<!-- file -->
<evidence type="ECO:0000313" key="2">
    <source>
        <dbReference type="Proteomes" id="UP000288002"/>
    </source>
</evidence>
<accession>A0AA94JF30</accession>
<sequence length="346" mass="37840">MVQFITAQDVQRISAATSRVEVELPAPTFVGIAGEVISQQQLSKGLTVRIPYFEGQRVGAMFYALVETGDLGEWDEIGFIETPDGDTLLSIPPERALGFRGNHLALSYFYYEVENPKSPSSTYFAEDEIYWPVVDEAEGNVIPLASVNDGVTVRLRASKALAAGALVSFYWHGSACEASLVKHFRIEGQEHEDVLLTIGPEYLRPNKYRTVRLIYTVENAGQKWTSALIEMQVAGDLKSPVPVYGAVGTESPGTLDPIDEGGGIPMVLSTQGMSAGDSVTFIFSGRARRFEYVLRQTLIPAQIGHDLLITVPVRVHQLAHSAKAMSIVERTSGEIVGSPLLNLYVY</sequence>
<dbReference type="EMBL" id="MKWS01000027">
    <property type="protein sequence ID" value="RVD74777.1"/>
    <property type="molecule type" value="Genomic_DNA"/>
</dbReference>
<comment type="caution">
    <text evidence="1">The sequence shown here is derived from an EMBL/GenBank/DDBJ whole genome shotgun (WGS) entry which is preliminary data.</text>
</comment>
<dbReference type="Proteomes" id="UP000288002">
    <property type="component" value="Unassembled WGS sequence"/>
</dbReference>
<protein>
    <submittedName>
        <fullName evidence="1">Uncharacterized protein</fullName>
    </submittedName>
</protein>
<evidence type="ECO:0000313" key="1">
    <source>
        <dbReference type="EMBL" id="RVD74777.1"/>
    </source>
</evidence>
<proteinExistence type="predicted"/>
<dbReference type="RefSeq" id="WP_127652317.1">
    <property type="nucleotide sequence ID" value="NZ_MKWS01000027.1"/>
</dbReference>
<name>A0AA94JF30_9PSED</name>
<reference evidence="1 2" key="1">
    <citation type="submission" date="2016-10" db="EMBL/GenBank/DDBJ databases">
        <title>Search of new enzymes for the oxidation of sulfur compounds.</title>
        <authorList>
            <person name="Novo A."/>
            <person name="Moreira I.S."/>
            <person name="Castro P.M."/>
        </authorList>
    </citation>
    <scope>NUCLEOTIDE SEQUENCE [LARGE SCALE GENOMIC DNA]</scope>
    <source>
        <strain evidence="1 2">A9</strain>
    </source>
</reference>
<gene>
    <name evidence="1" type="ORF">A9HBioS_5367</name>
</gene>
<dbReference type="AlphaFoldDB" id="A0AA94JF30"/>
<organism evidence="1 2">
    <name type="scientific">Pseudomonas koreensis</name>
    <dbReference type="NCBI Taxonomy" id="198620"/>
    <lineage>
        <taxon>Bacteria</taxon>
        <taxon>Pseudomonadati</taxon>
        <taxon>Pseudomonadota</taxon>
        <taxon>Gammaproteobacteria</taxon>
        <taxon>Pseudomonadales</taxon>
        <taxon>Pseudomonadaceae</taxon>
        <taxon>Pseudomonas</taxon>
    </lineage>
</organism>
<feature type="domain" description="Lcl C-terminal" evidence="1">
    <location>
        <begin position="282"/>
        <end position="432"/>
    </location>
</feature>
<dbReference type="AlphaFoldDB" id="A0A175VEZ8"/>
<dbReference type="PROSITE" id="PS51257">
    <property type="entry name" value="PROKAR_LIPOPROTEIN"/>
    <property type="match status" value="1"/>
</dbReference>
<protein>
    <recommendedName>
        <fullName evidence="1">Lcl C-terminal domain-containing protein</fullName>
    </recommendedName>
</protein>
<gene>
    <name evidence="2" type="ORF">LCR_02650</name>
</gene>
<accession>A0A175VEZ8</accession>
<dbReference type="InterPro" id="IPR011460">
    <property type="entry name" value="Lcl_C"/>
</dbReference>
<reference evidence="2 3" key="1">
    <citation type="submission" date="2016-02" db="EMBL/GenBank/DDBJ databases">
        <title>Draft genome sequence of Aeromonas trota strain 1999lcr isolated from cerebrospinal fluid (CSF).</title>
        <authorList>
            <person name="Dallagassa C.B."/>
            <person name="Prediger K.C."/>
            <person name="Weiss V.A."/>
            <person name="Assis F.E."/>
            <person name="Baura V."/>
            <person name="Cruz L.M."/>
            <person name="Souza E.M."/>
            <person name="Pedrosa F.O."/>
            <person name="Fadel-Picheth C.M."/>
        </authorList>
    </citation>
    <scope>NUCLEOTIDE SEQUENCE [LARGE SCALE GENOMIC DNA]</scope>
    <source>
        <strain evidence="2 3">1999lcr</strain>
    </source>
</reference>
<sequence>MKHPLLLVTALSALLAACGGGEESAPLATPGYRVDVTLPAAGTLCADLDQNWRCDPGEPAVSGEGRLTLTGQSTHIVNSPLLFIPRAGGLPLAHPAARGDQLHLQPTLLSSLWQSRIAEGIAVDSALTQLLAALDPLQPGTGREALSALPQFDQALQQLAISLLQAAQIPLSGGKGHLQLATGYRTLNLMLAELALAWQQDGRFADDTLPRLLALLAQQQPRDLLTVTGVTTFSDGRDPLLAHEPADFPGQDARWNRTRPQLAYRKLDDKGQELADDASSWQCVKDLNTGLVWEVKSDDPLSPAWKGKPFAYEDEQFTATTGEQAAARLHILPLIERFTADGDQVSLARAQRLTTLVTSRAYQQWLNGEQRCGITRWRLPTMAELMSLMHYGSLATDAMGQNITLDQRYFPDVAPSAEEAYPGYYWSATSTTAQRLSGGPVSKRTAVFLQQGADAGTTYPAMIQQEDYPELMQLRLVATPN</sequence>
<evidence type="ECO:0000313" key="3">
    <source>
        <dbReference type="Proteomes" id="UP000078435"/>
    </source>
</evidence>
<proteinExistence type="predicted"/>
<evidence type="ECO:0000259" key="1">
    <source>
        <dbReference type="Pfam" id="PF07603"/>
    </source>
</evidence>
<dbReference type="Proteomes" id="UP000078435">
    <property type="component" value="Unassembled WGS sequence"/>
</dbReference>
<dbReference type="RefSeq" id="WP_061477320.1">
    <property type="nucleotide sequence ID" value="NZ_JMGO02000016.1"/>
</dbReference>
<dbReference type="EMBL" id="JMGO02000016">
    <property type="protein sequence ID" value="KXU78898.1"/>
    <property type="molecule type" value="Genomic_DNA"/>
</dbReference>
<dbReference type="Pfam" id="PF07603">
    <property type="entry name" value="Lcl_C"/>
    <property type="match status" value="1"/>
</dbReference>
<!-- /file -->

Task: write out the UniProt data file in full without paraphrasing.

<evidence type="ECO:0000313" key="2">
    <source>
        <dbReference type="Proteomes" id="UP000288002"/>
    </source>
</evidence>
<accession>A0AA94JF30</accession>
<sequence length="346" mass="37840">MVQFITAQDVQRISAATSRVEVELPAPTFVGIAGEVISQQQLSKGLTVRIPYFEGQRVGAMFYALVETGDLGEWDEIGFIETPDGDTLLSIPPERALGFRGNHLALSYFYYEVENPKSPSSTYFAEDEIYWPVVDEAEGNVIPLASVNDGVTVRLRASKALAAGALVSFYWHGSACEASLVKHFRIEGQEHEDVLLTIGPEYLRPNKYRTVRLIYTVENAGQKWTSALIEMQVAGDLKSPVPVYGAVGTESPGTLDPIDEGGGIPMVLSTQGMSAGDSVTFIFSGRARRFEYVLRQTLIPAQIGHDLLITVPVRVHQLAHSAKAMSIVERTSGEIVGSPLLNLYVY</sequence>
<dbReference type="EMBL" id="MKWS01000027">
    <property type="protein sequence ID" value="RVD74777.1"/>
    <property type="molecule type" value="Genomic_DNA"/>
</dbReference>
<comment type="caution">
    <text evidence="1">The sequence shown here is derived from an EMBL/GenBank/DDBJ whole genome shotgun (WGS) entry which is preliminary data.</text>
</comment>
<dbReference type="Proteomes" id="UP000288002">
    <property type="component" value="Unassembled WGS sequence"/>
</dbReference>
<protein>
    <submittedName>
        <fullName evidence="1">Uncharacterized protein</fullName>
    </submittedName>
</protein>
<evidence type="ECO:0000313" key="1">
    <source>
        <dbReference type="EMBL" id="RVD74777.1"/>
    </source>
</evidence>
<proteinExistence type="predicted"/>
<dbReference type="RefSeq" id="WP_127652317.1">
    <property type="nucleotide sequence ID" value="NZ_MKWS01000027.1"/>
</dbReference>
<name>A0AA94JF30_9PSED</name>
<reference evidence="1 2" key="1">
    <citation type="submission" date="2016-10" db="EMBL/GenBank/DDBJ databases">
        <title>Search of new enzymes for the oxidation of sulfur compounds.</title>
        <authorList>
            <person name="Novo A."/>
            <person name="Moreira I.S."/>
            <person name="Castro P.M."/>
        </authorList>
    </citation>
    <scope>NUCLEOTIDE SEQUENCE [LARGE SCALE GENOMIC DNA]</scope>
    <source>
        <strain evidence="1 2">A9</strain>
    </source>
</reference>
<gene>
    <name evidence="1" type="ORF">A9HBioS_5367</name>
</gene>
<dbReference type="AlphaFoldDB" id="A0AA94JF30"/>
<organism evidence="1 2">
    <name type="scientific">Pseudomonas koreensis</name>
    <dbReference type="NCBI Taxonomy" id="198620"/>
    <lineage>
        <taxon>Bacteria</taxon>
        <taxon>Pseudomonadati</taxon>
        <taxon>Pseudomonadota</taxon>
        <taxon>Gammaproteobacteria</taxon>
        <taxon>Pseudomonadales</taxon>
        <taxon>Pseudomonadaceae</taxon>
        <taxon>Pseudomonas</taxon>
    </lineage>
</organism>
<feature type="domain" description="Lcl C-terminal" evidence="1">
    <location>
        <begin position="282"/>
        <end position="432"/>
    </location>
</feature>
<dbReference type="AlphaFoldDB" id="A0A175VEZ8"/>
<dbReference type="PROSITE" id="PS51257">
    <property type="entry name" value="PROKAR_LIPOPROTEIN"/>
    <property type="match status" value="1"/>
</dbReference>
<protein>
    <recommendedName>
        <fullName evidence="1">Lcl C-terminal domain-containing protein</fullName>
    </recommendedName>
</protein>
<gene>
    <name evidence="2" type="ORF">LCR_02650</name>
</gene>
<accession>A0A175VEZ8</accession>
<dbReference type="InterPro" id="IPR011460">
    <property type="entry name" value="Lcl_C"/>
</dbReference>
<reference evidence="2 3" key="1">
    <citation type="submission" date="2016-02" db="EMBL/GenBank/DDBJ databases">
        <title>Draft genome sequence of Aeromonas trota strain 1999lcr isolated from cerebrospinal fluid (CSF).</title>
        <authorList>
            <person name="Dallagassa C.B."/>
            <person name="Prediger K.C."/>
            <person name="Weiss V.A."/>
            <person name="Assis F.E."/>
            <person name="Baura V."/>
            <person name="Cruz L.M."/>
            <person name="Souza E.M."/>
            <person name="Pedrosa F.O."/>
            <person name="Fadel-Picheth C.M."/>
        </authorList>
    </citation>
    <scope>NUCLEOTIDE SEQUENCE [LARGE SCALE GENOMIC DNA]</scope>
    <source>
        <strain evidence="2 3">1999lcr</strain>
    </source>
</reference>
<sequence>MKHPLLLVTALSALLAACGGGEESAPLATPGYRVDVTLPAAGTLCADLDQNWRCDPGEPAVSGEGRLTLTGQSTHIVNSPLLFIPRAGGLPLAHPAARGDQLHLQPTLLSSLWQSRIAEGIAVDSALTQLLAALDPLQPGTGREALSALPQFDQALQQLAISLLQAAQIPLSGGKGHLQLATGYRTLNLMLAELALAWQQDGRFADDTLPRLLALLAQQQPRDLLTVTGVTTFSDGRDPLLAHEPADFPGQDARWNRTRPQLAYRKLDDKGQELADDASSWQCVKDLNTGLVWEVKSDDPLSPAWKGKPFAYEDEQFTATTGEQAAARLHILPLIERFTADGDQVSLARAQRLTTLVTSRAYQQWLNGEQRCGITRWRLPTMAELMSLMHYGSLATDAMGQNITLDQRYFPDVAPSAEEAYPGYYWSATSTTAQRLSGGPVSKRTAVFLQQGADAGTTYPAMIQQEDYPELMQLRLVATPN</sequence>
<evidence type="ECO:0000313" key="3">
    <source>
        <dbReference type="Proteomes" id="UP000078435"/>
    </source>
</evidence>
<proteinExistence type="predicted"/>
<evidence type="ECO:0000259" key="1">
    <source>
        <dbReference type="Pfam" id="PF07603"/>
    </source>
</evidence>
<dbReference type="Proteomes" id="UP000078435">
    <property type="component" value="Unassembled WGS sequence"/>
</dbReference>
<dbReference type="RefSeq" id="WP_061477320.1">
    <property type="nucleotide sequence ID" value="NZ_JMGO02000016.1"/>
</dbReference>
<dbReference type="EMBL" id="JMGO02000016">
    <property type="protein sequence ID" value="KXU78898.1"/>
    <property type="molecule type" value="Genomic_DNA"/>
</dbReference>
<dbReference type="Pfam" id="PF07603">
    <property type="entry name" value="Lcl_C"/>
    <property type="match status" value="1"/>
</dbReference>